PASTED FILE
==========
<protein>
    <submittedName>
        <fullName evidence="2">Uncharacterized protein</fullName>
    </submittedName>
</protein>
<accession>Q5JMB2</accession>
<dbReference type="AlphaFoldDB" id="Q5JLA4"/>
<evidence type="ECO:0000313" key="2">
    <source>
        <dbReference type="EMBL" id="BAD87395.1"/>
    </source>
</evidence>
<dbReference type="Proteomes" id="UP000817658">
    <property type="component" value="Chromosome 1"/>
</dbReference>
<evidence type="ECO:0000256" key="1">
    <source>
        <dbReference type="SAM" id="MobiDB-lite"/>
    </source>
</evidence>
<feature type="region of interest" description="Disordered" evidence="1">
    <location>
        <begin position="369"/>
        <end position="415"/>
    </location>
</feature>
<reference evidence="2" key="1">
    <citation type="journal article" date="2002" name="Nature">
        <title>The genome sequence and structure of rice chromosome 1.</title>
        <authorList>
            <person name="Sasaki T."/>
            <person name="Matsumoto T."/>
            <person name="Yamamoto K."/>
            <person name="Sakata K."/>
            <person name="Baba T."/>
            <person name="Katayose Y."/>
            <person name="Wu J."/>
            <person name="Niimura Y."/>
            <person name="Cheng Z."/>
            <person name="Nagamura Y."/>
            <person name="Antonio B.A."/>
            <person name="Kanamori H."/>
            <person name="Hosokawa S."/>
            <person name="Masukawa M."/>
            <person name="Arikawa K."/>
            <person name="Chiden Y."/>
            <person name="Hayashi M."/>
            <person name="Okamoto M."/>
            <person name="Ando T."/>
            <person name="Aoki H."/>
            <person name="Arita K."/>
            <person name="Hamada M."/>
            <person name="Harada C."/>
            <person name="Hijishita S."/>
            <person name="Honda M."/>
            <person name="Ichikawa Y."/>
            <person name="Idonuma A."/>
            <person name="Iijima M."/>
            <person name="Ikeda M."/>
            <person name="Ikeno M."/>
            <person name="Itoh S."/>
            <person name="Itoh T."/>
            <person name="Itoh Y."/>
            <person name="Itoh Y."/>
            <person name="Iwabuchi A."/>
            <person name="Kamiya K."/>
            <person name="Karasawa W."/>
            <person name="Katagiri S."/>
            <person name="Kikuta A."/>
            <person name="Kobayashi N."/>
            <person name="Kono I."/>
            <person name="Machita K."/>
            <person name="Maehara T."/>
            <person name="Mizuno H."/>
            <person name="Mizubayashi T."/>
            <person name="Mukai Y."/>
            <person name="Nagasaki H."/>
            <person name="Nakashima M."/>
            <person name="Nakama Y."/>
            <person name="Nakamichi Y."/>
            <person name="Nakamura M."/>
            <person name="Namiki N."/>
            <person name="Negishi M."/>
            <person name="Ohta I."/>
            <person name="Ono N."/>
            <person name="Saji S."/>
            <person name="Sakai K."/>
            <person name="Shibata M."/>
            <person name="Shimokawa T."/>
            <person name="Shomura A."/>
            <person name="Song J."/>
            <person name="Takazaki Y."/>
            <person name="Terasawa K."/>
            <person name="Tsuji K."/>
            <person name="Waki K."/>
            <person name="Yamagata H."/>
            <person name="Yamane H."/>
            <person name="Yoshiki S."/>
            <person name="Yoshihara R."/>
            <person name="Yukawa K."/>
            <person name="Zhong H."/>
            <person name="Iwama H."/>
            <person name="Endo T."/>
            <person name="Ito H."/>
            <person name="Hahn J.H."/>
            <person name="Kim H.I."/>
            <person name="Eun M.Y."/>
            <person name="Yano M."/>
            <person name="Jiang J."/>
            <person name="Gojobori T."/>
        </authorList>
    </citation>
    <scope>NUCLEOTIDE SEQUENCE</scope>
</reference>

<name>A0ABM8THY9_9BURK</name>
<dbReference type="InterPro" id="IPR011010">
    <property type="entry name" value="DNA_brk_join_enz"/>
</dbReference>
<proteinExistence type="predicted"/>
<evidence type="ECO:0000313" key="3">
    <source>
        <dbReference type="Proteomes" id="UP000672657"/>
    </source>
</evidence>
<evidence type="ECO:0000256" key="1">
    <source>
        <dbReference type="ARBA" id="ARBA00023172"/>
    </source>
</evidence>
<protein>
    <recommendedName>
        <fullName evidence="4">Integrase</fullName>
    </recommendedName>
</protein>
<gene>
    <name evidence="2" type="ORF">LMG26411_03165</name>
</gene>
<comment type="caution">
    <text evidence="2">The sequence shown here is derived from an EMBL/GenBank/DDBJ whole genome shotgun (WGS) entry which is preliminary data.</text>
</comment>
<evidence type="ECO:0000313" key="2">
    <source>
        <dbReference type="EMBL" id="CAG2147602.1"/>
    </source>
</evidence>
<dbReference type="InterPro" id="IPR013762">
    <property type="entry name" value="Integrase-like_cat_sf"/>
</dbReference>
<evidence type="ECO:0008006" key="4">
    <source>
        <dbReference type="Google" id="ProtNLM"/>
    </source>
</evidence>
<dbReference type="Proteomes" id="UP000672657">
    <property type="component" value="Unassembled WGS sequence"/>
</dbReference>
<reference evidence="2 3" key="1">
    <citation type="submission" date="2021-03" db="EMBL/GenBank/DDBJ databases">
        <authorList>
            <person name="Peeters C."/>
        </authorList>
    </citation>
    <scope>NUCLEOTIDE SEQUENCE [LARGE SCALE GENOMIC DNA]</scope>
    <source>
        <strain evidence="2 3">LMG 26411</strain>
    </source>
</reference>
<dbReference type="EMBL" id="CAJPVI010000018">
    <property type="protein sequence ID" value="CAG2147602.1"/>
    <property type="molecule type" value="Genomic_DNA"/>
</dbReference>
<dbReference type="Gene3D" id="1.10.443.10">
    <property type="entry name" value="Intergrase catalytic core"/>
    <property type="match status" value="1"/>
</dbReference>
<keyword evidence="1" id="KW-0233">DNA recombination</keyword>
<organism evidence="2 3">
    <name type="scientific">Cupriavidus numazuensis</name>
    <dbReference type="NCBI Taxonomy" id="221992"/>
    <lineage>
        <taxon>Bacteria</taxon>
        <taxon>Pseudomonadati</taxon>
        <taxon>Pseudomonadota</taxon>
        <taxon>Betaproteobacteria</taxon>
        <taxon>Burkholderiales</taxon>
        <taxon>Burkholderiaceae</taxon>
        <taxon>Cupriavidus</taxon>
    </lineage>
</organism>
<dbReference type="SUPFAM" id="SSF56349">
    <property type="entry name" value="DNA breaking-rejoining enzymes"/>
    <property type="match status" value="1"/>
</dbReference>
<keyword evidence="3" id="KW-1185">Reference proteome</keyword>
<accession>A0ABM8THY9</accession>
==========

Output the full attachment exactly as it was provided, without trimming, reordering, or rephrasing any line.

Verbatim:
<protein>
    <submittedName>
        <fullName evidence="2">Uncharacterized protein</fullName>
    </submittedName>
</protein>
<accession>Q5JMB2</accession>
<dbReference type="AlphaFoldDB" id="Q5JLA4"/>
<evidence type="ECO:0000313" key="2">
    <source>
        <dbReference type="EMBL" id="BAD87395.1"/>
    </source>
</evidence>
<dbReference type="Proteomes" id="UP000817658">
    <property type="component" value="Chromosome 1"/>
</dbReference>
<evidence type="ECO:0000256" key="1">
    <source>
        <dbReference type="SAM" id="MobiDB-lite"/>
    </source>
</evidence>
<feature type="region of interest" description="Disordered" evidence="1">
    <location>
        <begin position="369"/>
        <end position="415"/>
    </location>
</feature>
<reference evidence="2" key="1">
    <citation type="journal article" date="2002" name="Nature">
        <title>The genome sequence and structure of rice chromosome 1.</title>
        <authorList>
            <person name="Sasaki T."/>
            <person name="Matsumoto T."/>
            <person name="Yamamoto K."/>
            <person name="Sakata K."/>
            <person name="Baba T."/>
            <person name="Katayose Y."/>
            <person name="Wu J."/>
            <person name="Niimura Y."/>
            <person name="Cheng Z."/>
            <person name="Nagamura Y."/>
            <person name="Antonio B.A."/>
            <person name="Kanamori H."/>
            <person name="Hosokawa S."/>
            <person name="Masukawa M."/>
            <person name="Arikawa K."/>
            <person name="Chiden Y."/>
            <person name="Hayashi M."/>
            <person name="Okamoto M."/>
            <person name="Ando T."/>
            <person name="Aoki H."/>
            <person name="Arita K."/>
            <person name="Hamada M."/>
            <person name="Harada C."/>
            <person name="Hijishita S."/>
            <person name="Honda M."/>
            <person name="Ichikawa Y."/>
            <person name="Idonuma A."/>
            <person name="Iijima M."/>
            <person name="Ikeda M."/>
            <person name="Ikeno M."/>
            <person name="Itoh S."/>
            <person name="Itoh T."/>
            <person name="Itoh Y."/>
            <person name="Itoh Y."/>
            <person name="Iwabuchi A."/>
            <person name="Kamiya K."/>
            <person name="Karasawa W."/>
            <person name="Katagiri S."/>
            <person name="Kikuta A."/>
            <person name="Kobayashi N."/>
            <person name="Kono I."/>
            <person name="Machita K."/>
            <person name="Maehara T."/>
            <person name="Mizuno H."/>
            <person name="Mizubayashi T."/>
            <person name="Mukai Y."/>
            <person name="Nagasaki H."/>
            <person name="Nakashima M."/>
            <person name="Nakama Y."/>
            <person name="Nakamichi Y."/>
            <person name="Nakamura M."/>
            <person name="Namiki N."/>
            <person name="Negishi M."/>
            <person name="Ohta I."/>
            <person name="Ono N."/>
            <person name="Saji S."/>
            <person name="Sakai K."/>
            <person name="Shibata M."/>
            <person name="Shimokawa T."/>
            <person name="Shomura A."/>
            <person name="Song J."/>
            <person name="Takazaki Y."/>
            <person name="Terasawa K."/>
            <person name="Tsuji K."/>
            <person name="Waki K."/>
            <person name="Yamagata H."/>
            <person name="Yamane H."/>
            <person name="Yoshiki S."/>
            <person name="Yoshihara R."/>
            <person name="Yukawa K."/>
            <person name="Zhong H."/>
            <person name="Iwama H."/>
            <person name="Endo T."/>
            <person name="Ito H."/>
            <person name="Hahn J.H."/>
            <person name="Kim H.I."/>
            <person name="Eun M.Y."/>
            <person name="Yano M."/>
            <person name="Jiang J."/>
            <person name="Gojobori T."/>
        </authorList>
    </citation>
    <scope>NUCLEOTIDE SEQUENCE</scope>
</reference>

<name>A0ABM8THY9_9BURK</name>
<dbReference type="InterPro" id="IPR011010">
    <property type="entry name" value="DNA_brk_join_enz"/>
</dbReference>
<proteinExistence type="predicted"/>
<evidence type="ECO:0000313" key="3">
    <source>
        <dbReference type="Proteomes" id="UP000672657"/>
    </source>
</evidence>
<evidence type="ECO:0000256" key="1">
    <source>
        <dbReference type="ARBA" id="ARBA00023172"/>
    </source>
</evidence>
<protein>
    <recommendedName>
        <fullName evidence="4">Integrase</fullName>
    </recommendedName>
</protein>
<gene>
    <name evidence="2" type="ORF">LMG26411_03165</name>
</gene>
<comment type="caution">
    <text evidence="2">The sequence shown here is derived from an EMBL/GenBank/DDBJ whole genome shotgun (WGS) entry which is preliminary data.</text>
</comment>
<evidence type="ECO:0000313" key="2">
    <source>
        <dbReference type="EMBL" id="CAG2147602.1"/>
    </source>
</evidence>
<dbReference type="InterPro" id="IPR013762">
    <property type="entry name" value="Integrase-like_cat_sf"/>
</dbReference>
<evidence type="ECO:0008006" key="4">
    <source>
        <dbReference type="Google" id="ProtNLM"/>
    </source>
</evidence>
<dbReference type="Proteomes" id="UP000672657">
    <property type="component" value="Unassembled WGS sequence"/>
</dbReference>
<reference evidence="2 3" key="1">
    <citation type="submission" date="2021-03" db="EMBL/GenBank/DDBJ databases">
        <authorList>
            <person name="Peeters C."/>
        </authorList>
    </citation>
    <scope>NUCLEOTIDE SEQUENCE [LARGE SCALE GENOMIC DNA]</scope>
    <source>
        <strain evidence="2 3">LMG 26411</strain>
    </source>
</reference>
<dbReference type="EMBL" id="CAJPVI010000018">
    <property type="protein sequence ID" value="CAG2147602.1"/>
    <property type="molecule type" value="Genomic_DNA"/>
</dbReference>
<dbReference type="Gene3D" id="1.10.443.10">
    <property type="entry name" value="Intergrase catalytic core"/>
    <property type="match status" value="1"/>
</dbReference>
<keyword evidence="1" id="KW-0233">DNA recombination</keyword>
<organism evidence="2 3">
    <name type="scientific">Cupriavidus numazuensis</name>
    <dbReference type="NCBI Taxonomy" id="221992"/>
    <lineage>
        <taxon>Bacteria</taxon>
        <taxon>Pseudomonadati</taxon>
        <taxon>Pseudomonadota</taxon>
        <taxon>Betaproteobacteria</taxon>
        <taxon>Burkholderiales</taxon>
        <taxon>Burkholderiaceae</taxon>
        <taxon>Cupriavidus</taxon>
    </lineage>
</organism>
<dbReference type="SUPFAM" id="SSF56349">
    <property type="entry name" value="DNA breaking-rejoining enzymes"/>
    <property type="match status" value="1"/>
</dbReference>
<keyword evidence="3" id="KW-1185">Reference proteome</keyword>
<accession>A0ABM8THY9</accession>